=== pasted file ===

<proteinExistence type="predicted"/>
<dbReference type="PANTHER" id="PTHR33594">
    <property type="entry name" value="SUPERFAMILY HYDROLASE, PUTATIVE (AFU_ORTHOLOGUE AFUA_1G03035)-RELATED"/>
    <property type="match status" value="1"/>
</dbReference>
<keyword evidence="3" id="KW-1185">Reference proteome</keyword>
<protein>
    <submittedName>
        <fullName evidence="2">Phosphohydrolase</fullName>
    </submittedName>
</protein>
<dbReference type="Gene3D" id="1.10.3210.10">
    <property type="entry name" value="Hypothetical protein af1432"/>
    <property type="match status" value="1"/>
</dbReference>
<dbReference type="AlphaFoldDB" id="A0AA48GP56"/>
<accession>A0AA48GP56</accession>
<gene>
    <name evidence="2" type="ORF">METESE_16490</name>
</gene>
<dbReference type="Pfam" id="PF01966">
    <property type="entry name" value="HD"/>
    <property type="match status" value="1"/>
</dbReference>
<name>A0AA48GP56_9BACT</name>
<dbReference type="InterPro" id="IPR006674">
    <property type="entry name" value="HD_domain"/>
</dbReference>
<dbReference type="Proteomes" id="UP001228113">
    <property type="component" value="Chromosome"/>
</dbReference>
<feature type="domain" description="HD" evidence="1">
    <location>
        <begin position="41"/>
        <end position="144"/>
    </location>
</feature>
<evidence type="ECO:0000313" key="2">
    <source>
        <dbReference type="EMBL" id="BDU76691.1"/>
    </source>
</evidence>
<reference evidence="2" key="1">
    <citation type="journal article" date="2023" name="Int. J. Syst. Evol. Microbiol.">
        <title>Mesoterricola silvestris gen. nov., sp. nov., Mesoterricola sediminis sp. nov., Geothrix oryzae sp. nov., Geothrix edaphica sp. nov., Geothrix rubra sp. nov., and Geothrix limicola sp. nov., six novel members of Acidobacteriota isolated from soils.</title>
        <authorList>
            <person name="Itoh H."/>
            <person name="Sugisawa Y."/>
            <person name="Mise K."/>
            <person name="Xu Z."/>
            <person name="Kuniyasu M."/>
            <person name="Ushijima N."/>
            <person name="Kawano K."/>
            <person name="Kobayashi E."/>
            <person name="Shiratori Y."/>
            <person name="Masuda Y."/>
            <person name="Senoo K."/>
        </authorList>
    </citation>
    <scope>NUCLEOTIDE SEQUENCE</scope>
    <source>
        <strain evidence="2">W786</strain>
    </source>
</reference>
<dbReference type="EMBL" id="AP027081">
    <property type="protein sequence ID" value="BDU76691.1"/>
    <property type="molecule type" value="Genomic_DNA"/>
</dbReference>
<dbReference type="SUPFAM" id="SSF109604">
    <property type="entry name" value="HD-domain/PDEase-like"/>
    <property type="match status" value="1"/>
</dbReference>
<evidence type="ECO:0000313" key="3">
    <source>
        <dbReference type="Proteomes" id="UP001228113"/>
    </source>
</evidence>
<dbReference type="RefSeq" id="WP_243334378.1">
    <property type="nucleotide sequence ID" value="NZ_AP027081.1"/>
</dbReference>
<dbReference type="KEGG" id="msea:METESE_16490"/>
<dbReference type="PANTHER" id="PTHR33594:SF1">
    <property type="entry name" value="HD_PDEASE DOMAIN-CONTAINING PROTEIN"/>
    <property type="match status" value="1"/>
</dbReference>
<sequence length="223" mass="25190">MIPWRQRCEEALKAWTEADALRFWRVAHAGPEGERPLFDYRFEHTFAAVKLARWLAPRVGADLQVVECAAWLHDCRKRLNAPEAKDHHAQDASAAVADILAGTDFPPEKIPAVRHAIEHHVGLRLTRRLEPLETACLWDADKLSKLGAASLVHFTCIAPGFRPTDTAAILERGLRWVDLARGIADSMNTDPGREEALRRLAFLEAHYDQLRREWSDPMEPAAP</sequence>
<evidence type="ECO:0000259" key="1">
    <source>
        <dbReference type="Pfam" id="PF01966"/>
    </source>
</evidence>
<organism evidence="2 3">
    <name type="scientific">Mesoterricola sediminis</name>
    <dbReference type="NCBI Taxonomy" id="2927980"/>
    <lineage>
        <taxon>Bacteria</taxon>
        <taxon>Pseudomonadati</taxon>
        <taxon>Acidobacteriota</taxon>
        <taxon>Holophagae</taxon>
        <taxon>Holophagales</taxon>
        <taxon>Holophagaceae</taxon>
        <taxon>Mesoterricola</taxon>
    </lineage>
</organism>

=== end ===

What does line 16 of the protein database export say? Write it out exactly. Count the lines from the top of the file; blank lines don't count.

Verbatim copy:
<dbReference type="AlphaFoldDB" id="A0AA48GP56"/>